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Editorial: Trash talking at the Supreme Court

When you put out your garbage, do you believe it to be private? For most of us, in a criminal sense, it doesn’t really matter if the local constabulary decides to snap on the Latex gloves for a rummage around in our trash because all they’re going to find is . . . garbage, right?

If the police want to wallow in our waste, well then, many would say: “Fill your boots, boys.”

And aren’t the few who may be criminally inclined smart enough these days not to dispose of incriminating evidence right outside their homes?

After all, if it’s not the cops raiding the refuse, then raccoons and their ilk have been known to penetrate un-bungee-corded, city-issued garbage bins and leave the contents spread out on public display. Or is that “plain view?”

If you’ve got nothing to hide, does it matter then if the authorities root around in your rubbish as long as they clean up the eggshells on the sidewalk? Is the real worry just a creepy, intrusive feeling the activity may inspire in some?

(We left our tinfoil hat at home and so have decided concerns about DNA and fingerprint collection for databanks if police are given free-wheeling access to trash, would be problematic in that it would be hard to prove who deposited the samples on the orange peels behind closed doors.)

Well, rest easy. The Supreme Court is deciding just how private is trash.

The question arises from a case involving Alberta’s Russell Patrick.

Police reached over Patrick’s property line and snagged garbage bags which their snooping revealed contained stuff one would normally associate with an ecstasy lab, thus scoring a warrant to search his house. Patrick was subsequently convicted of drug offences.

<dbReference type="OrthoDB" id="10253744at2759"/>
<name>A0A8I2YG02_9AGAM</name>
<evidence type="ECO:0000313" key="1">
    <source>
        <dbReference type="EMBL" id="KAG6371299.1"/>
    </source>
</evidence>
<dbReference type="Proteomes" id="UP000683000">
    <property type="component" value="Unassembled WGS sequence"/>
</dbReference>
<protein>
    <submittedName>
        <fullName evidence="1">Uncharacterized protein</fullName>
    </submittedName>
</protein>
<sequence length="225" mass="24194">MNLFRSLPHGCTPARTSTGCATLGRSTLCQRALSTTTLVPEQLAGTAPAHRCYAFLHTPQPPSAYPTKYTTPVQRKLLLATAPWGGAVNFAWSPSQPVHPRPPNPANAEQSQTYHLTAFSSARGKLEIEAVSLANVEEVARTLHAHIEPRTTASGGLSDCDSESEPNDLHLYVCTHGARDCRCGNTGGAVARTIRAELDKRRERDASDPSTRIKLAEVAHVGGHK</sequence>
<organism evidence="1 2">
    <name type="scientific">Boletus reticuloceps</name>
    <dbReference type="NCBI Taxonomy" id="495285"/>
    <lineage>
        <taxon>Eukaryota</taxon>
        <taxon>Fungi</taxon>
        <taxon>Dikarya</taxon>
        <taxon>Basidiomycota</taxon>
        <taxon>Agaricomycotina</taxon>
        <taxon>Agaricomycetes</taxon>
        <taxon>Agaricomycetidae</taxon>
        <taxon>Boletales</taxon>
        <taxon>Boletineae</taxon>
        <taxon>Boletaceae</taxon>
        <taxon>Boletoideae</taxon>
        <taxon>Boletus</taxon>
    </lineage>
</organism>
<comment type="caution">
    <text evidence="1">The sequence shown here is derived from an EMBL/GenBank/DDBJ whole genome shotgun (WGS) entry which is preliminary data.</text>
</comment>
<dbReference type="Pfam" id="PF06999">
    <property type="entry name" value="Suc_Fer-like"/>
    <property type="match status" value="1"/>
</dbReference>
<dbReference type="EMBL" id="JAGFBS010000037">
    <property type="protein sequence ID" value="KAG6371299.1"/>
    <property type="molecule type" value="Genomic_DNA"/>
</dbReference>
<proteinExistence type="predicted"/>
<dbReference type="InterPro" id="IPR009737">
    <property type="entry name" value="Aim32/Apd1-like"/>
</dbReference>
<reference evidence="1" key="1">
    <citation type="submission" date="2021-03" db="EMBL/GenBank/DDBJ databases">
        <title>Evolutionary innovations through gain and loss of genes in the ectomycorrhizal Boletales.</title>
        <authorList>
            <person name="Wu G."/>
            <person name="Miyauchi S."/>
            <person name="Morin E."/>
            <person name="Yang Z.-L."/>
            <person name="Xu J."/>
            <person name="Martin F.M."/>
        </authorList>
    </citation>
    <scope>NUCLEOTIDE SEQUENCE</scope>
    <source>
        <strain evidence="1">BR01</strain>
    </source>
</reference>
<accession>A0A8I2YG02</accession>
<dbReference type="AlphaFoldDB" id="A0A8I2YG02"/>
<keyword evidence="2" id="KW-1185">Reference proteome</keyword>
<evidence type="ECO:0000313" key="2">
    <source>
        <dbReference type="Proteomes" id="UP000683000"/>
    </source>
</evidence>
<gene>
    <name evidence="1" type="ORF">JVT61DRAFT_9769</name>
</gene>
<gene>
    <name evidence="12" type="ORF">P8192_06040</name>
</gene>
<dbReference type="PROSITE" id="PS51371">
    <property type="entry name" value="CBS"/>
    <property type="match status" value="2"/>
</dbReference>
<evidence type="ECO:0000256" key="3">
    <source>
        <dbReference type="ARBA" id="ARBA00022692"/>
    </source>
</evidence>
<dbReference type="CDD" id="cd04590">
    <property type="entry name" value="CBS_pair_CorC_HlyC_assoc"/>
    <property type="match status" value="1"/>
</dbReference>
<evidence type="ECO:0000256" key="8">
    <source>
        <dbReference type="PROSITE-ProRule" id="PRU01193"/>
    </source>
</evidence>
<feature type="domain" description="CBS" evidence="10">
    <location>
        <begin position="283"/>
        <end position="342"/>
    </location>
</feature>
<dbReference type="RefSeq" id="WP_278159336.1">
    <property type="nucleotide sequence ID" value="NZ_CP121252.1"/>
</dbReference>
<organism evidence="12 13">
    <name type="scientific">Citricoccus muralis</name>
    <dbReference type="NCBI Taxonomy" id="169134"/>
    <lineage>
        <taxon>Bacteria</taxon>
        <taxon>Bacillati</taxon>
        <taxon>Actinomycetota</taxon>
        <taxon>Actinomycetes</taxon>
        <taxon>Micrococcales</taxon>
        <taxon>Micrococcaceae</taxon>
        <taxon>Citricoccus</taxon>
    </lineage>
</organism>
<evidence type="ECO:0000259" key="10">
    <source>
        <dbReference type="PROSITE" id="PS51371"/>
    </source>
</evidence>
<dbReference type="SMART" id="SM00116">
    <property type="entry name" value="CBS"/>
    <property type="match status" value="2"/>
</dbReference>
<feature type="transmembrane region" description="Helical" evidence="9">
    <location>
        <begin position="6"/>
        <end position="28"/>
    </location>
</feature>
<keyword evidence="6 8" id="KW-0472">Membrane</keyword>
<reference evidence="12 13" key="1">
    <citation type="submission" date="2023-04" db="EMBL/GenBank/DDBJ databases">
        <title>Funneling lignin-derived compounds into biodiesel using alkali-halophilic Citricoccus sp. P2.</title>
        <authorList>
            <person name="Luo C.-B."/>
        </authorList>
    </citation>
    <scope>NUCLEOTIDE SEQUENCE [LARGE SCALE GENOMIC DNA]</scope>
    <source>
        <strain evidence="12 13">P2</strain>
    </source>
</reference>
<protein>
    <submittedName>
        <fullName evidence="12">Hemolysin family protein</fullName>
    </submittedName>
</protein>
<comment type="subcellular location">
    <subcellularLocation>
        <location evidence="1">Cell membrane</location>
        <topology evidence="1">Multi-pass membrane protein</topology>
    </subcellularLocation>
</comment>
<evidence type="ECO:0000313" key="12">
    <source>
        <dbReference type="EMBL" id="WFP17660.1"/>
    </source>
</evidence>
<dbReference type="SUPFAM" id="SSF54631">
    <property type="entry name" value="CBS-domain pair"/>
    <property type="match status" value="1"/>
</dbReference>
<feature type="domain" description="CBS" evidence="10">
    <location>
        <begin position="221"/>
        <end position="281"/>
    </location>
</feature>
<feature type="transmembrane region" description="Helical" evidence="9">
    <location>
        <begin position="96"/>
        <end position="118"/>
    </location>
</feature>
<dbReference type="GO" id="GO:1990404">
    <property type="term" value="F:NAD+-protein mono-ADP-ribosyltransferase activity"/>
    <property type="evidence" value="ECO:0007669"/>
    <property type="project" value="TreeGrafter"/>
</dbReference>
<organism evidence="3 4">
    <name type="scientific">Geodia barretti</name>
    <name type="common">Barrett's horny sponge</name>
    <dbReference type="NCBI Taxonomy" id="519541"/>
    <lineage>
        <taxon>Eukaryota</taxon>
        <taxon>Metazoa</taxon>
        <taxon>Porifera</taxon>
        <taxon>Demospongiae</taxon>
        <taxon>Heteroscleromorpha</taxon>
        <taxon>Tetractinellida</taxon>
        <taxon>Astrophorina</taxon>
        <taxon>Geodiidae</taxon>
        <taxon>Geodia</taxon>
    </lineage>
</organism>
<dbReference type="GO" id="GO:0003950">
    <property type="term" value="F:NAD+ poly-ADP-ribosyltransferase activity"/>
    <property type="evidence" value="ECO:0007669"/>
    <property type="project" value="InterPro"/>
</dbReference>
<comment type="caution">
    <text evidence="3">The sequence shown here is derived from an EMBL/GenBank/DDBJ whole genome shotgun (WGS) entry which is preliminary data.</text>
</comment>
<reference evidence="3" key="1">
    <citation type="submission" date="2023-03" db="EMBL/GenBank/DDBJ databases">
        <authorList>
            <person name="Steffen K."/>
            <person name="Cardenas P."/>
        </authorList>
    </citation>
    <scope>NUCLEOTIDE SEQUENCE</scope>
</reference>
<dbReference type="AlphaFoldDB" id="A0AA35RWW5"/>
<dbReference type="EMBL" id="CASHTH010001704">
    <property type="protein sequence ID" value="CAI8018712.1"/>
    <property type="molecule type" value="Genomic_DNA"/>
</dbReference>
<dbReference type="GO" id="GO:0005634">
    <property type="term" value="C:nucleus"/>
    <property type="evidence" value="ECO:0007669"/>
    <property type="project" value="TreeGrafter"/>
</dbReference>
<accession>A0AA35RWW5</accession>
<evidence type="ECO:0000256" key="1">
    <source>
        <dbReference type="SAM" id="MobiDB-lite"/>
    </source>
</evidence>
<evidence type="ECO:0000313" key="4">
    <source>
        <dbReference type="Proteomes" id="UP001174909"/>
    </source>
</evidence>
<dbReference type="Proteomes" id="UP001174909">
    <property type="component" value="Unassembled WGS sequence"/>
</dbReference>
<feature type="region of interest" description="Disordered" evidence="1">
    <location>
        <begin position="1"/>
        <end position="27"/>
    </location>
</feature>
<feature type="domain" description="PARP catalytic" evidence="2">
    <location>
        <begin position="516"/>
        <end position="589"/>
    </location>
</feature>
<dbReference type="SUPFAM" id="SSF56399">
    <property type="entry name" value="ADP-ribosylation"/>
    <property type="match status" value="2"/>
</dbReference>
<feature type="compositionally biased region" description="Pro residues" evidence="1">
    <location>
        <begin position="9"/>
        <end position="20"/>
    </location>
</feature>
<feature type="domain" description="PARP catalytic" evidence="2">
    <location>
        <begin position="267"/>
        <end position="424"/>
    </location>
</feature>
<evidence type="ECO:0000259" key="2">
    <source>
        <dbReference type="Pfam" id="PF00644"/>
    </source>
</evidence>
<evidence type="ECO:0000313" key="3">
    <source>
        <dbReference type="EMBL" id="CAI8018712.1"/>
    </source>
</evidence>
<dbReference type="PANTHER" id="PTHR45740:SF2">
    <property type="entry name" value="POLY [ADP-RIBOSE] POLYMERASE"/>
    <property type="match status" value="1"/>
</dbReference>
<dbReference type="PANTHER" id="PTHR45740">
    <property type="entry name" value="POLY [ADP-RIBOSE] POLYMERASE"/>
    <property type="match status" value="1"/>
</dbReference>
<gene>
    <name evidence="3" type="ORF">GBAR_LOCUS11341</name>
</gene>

The SCC panel was asked at a recent hearing to overturn the conviction and exclude the evidence.

“Permitting police to harvest the contents of our garbage, our household waste, is the functional equivalent of looking through the house,” Canadian Civil Liberties Association lawyer Jonathan Lisus is quoted by Tracey Tyler in the Toronto Star. “At the very minimum it’s police looking through the window.”

But government lawyers argued there’s no privacy claim since the stuff is “abandoned” once it’s in the container, the Star reported.

It was also reported in the Star that Patrick’s lawyer, Jennifer Ruttan, suggested, as a starting point, the court could find his “territorial” right to privacy was shattered when the cops trespassed.

She’s right. This is all about the ‘reaching over.’

It is one thing to sift through the stuff when it’s already on public property for pick up on its way to a public dump; once it’s on a sidewalk it’s hard to argue privacy.

But it’s quite another thing when the police tippy-toe over the property line like cartoon characters to make off with what we think is ill-gotten booty.

 It doesn’t matter if it is junk destined for public disposal - as long as it’s on the other side of the line it’s still on private property. We should have the right to edit our garbage before final disposal while it’s still in transit, close but not quite public yet.

But if the court disagrees, can we at least get an order that the cops drag the bin back to the doorstep?

­- Gretchen Drummie
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